Sheriff Clap this lot in the stocks!
L.John (Threatening) You and who else?
Sheriff Me and my militia! (At this, a number of soldiers appear from
both sides of the stage, bringing the stocks). You're surrounded!
This pantomime uses three different full set scenes, separated by half set
or front of curtain scenes to allow for backstage activity.
Directions given are those used in the original production, but use your imagination
according to the facilities available to you. We used the central aisle of the
auditorium for the 'cricket match' with fielders spread round the audience;
and for the archery competition, we have used two methods: once we set up targets
on stage with strings attached to the bulls so that arrows could slide down
from above, and once we used a target with spring-loaded arrows embedded in
A list of songs used in the original production is included for your guidance,
and where special words were written these are also included, but feel free
to adapt or adopt your own as required.
The concept of the Community Song is where the audience is invited to come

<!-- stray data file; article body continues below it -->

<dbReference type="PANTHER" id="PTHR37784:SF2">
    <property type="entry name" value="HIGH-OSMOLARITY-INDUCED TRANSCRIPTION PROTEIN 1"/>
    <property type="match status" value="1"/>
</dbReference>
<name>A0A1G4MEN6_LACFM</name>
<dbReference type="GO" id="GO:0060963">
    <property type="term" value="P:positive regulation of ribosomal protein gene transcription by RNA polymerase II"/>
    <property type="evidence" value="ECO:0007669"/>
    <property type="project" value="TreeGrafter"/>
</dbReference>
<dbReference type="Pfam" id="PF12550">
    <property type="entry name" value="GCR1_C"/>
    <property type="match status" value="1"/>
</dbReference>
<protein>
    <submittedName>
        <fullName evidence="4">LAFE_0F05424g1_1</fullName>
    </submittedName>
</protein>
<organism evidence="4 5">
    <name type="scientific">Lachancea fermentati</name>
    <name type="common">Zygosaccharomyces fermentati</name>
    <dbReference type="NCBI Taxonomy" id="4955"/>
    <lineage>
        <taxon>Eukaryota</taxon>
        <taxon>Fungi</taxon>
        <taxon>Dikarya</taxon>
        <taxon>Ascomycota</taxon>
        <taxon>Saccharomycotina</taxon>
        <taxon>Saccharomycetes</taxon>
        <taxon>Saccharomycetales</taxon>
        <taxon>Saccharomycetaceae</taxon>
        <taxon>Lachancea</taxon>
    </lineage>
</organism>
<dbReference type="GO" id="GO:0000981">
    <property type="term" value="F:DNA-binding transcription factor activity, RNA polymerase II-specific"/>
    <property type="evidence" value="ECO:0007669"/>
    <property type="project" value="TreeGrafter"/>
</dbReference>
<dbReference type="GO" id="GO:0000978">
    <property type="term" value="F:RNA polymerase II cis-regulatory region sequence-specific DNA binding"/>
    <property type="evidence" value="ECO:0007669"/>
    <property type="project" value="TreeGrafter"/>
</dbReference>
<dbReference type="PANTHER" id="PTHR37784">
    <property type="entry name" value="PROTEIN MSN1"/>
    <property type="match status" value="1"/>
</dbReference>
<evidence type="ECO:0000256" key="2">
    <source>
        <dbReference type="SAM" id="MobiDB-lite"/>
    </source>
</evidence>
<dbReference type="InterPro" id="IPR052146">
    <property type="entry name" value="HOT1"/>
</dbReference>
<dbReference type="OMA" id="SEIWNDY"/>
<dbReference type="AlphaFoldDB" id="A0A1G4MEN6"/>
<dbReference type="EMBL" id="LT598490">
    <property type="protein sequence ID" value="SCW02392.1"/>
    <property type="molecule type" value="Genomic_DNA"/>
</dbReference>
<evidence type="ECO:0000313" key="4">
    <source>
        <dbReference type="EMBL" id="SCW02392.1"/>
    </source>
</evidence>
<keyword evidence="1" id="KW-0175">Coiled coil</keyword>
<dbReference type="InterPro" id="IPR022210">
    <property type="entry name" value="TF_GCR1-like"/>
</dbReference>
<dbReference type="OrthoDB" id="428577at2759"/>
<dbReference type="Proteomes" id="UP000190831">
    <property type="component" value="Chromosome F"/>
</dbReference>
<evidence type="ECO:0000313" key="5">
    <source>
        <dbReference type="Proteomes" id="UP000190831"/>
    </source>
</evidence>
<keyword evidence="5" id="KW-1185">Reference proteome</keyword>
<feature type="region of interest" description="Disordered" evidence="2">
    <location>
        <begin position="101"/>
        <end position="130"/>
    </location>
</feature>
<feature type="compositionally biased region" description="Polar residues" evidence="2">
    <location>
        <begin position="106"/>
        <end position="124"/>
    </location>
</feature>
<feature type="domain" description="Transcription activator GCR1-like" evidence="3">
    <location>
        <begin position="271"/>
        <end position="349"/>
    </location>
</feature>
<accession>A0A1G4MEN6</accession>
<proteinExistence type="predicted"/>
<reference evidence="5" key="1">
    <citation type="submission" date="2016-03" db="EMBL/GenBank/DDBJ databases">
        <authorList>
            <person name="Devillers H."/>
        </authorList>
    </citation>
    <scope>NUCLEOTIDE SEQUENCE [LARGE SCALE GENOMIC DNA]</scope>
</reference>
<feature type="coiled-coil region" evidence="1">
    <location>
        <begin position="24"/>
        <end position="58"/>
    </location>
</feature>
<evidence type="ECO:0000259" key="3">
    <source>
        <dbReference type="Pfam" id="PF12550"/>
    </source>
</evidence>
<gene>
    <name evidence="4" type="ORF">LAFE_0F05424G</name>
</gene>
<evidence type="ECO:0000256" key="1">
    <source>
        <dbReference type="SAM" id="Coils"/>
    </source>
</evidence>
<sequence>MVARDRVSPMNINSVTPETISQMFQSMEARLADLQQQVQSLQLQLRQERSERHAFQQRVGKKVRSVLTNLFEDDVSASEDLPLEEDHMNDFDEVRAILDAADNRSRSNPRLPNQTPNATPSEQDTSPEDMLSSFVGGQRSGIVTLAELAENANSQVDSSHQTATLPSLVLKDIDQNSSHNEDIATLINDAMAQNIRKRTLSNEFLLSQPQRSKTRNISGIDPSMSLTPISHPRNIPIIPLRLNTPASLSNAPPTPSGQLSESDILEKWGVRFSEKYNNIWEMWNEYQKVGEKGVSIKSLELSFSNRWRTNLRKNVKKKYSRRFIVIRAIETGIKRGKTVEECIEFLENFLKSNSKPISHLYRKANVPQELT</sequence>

up on the stage to help out, and some sort of raucous competition ensues between
those brave enough to come up and those left sitting in the auditorium. ("Invited"
is perhaps a little inaccurate on occasions, when members of the cast go down
in search of friends and other victims!). The positioning of this event just
before the final scene also gives people not involved plenty of time to change
into their finery for the Walkdown.
I used the general convention that immortals, in this case Queen Fay and the
fairies, speak in rhyme and mortals in prose, and I have introduced the concept
of a Prologue and an Interlogue (no, the latter is not in the dictionary) as
much as anything to give time for the chorus to react to the fact that the show
has started, and actually get on stage! This is known as pragmatism.
So good luck with your show. Put in local variations as you wish, and if you
think you can improve on the verse then do that too! Have fun - otherwise, why
Contact Headley Theatre Club if you would like
to hire (or consult for advice on) some of the props for this pantomime - including
targets with spring-loaded arrows, and a pillory for the sheriff.